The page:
Nitric oxide in the central nervous system: neuroprotection versus neurotoxicity

At the end of the 1980s, it was clearly demonstrated that cells produce nitric oxide and that this gaseous molecule is involved in the regulation of the cardiovascular, immune and nervous systems, rather than being a toxic pollutant

Vittorio Calabrese; Cesare Mancuso; Menotti Calvani; Enrico Rizzarelli; D. Allan Butterfield; Anna Maria Giuffrida Stella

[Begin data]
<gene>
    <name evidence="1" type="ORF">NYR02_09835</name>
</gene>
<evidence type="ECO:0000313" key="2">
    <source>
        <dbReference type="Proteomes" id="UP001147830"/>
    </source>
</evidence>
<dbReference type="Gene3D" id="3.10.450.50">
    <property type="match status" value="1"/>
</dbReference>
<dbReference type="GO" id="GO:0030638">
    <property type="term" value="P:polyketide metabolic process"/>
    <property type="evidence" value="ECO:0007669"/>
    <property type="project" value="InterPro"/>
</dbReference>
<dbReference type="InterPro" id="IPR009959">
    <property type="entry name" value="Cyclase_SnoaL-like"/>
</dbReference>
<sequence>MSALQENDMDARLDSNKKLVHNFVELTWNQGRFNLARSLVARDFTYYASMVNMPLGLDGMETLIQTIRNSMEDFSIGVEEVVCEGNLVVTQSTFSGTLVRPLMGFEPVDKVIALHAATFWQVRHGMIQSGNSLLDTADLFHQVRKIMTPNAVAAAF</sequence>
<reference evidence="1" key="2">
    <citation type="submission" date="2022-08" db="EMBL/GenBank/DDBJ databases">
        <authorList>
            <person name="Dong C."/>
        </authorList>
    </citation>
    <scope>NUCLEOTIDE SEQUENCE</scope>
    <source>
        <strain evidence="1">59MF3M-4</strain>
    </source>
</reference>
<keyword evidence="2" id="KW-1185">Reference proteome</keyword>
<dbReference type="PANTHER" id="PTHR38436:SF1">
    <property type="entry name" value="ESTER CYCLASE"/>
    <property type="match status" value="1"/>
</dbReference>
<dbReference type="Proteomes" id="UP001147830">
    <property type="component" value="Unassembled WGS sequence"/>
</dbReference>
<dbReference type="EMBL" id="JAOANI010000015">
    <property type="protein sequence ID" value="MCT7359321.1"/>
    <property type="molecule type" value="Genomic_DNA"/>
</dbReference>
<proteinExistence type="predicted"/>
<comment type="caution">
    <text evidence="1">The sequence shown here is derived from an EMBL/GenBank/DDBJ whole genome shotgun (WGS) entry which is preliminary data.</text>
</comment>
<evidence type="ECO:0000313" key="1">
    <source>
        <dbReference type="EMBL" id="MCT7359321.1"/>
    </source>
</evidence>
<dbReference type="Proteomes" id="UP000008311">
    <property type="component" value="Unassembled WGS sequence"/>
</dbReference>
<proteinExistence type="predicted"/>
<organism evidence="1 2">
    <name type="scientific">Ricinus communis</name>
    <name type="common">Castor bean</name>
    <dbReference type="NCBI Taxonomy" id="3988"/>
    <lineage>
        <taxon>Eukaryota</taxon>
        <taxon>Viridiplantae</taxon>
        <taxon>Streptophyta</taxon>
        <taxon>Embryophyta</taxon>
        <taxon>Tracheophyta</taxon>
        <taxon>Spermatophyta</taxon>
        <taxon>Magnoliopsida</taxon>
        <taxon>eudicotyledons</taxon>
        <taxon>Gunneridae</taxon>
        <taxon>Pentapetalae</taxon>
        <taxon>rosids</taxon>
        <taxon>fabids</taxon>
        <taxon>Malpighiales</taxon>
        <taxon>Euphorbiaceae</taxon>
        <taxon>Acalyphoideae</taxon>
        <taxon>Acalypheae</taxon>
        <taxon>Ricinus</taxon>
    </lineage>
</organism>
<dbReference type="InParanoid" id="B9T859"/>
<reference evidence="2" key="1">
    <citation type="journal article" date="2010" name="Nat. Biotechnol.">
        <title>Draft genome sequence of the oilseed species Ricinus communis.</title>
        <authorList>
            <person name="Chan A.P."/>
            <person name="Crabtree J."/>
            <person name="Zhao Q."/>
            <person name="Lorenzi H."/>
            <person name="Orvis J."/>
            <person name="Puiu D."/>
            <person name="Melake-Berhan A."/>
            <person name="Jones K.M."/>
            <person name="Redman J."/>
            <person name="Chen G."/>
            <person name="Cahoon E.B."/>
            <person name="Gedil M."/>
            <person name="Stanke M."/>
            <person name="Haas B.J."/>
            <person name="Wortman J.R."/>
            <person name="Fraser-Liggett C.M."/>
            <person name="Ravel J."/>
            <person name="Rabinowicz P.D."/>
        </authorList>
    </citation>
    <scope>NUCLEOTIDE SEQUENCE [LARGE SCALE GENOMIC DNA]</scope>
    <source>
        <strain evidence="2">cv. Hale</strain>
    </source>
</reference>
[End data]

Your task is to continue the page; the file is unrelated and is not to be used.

2007

Scholarcy highlights

  • At the end of the 1980s, it was clearly demonstrated that cells produce nitric oxide and that this gaseous molecule is involved in the regulation of the cardiovascular, immune and nervous systems, rather than being a toxic pollutant
  • In the CNS, nitric oxide has an array of functions, such as the regulation of synaptic plasticity, the sleep–wake cycle and hormone secretion
  • Interesting is the role of nitric oxide as a Janus molecule in the cell death or survival mechanisms in brain cells
  • A landmark paper that demonstrates that EDRF, the early name given to NO, is involved in neurotransmission

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